Once in a while a case captures your interest. This was the situation in Gevorkyan. Sure, this was outside of legal malpractice and professional liability, but a former client came to us with a problem. He had been arrested for financial crimes, and bail was set at $2 Million. He paid a bail bond premium, but never got out of jail. Because he never “made bail” his bail bond premium was never at risk, and there was no way he could fail to return to court, since he never left jail. He wanted his $ 120,560 premium back, and the bond guy just wouldn’t listen to him.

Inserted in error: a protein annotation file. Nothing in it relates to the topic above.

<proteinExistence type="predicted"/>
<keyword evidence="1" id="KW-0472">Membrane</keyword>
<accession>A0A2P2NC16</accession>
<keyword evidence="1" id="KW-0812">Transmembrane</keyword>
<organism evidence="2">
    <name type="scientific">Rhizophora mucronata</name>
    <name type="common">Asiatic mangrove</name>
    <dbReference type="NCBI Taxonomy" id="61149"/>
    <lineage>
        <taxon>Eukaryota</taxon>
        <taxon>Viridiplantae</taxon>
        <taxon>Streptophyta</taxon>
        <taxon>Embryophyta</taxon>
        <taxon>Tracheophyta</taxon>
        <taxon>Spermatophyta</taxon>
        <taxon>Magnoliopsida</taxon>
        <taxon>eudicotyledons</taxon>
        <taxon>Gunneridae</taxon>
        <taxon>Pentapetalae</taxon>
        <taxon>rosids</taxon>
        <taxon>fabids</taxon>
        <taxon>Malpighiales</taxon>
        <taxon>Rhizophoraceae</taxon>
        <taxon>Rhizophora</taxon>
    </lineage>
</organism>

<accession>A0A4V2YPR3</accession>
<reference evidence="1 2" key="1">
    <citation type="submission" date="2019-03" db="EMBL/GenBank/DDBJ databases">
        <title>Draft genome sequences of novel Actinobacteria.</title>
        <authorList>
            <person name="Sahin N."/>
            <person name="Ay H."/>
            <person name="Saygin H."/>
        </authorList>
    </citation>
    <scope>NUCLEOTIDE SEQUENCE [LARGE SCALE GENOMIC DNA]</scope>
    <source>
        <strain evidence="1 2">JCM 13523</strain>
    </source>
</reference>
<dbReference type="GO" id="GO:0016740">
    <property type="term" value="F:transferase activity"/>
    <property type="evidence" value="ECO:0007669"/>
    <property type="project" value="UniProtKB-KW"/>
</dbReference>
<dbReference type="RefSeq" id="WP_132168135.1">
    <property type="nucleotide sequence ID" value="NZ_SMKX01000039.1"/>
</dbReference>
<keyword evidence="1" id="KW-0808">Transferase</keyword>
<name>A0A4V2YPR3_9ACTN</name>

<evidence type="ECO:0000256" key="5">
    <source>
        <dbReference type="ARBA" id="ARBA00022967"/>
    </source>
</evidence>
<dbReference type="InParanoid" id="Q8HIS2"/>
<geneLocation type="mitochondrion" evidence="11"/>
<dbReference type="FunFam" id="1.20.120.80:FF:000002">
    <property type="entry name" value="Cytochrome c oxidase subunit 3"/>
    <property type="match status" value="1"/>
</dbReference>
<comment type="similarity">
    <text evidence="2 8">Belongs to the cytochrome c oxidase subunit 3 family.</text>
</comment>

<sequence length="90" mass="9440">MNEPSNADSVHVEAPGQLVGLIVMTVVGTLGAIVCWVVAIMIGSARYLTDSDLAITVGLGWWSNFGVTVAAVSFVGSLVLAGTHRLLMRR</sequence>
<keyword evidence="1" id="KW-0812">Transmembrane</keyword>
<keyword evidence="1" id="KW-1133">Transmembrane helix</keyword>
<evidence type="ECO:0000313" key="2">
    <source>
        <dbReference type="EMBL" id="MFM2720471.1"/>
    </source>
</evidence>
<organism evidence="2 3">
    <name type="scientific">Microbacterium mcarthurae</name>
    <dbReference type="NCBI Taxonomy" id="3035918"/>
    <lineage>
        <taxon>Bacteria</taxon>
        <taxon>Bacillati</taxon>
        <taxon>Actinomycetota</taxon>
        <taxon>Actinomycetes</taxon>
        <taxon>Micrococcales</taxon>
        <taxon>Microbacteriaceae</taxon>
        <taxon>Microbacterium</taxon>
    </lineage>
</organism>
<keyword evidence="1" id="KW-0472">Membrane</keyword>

The case progressed through the US District Court, and then to the Second Circuit Court of Appeals. The Second Circuit certified a question to the New York Court of Appeals. The New York Court of Appeals decided that a bail bondsman has to return the premium when the accused goes to a hearing and is not release after trying to post bail.
Today the New York State Department of Financial Services notified bail bond agents and companies of a change in the regulations. Reported in the New York Law Journal by Josepha Velasquez, the Gevorkyan rule is now in effect.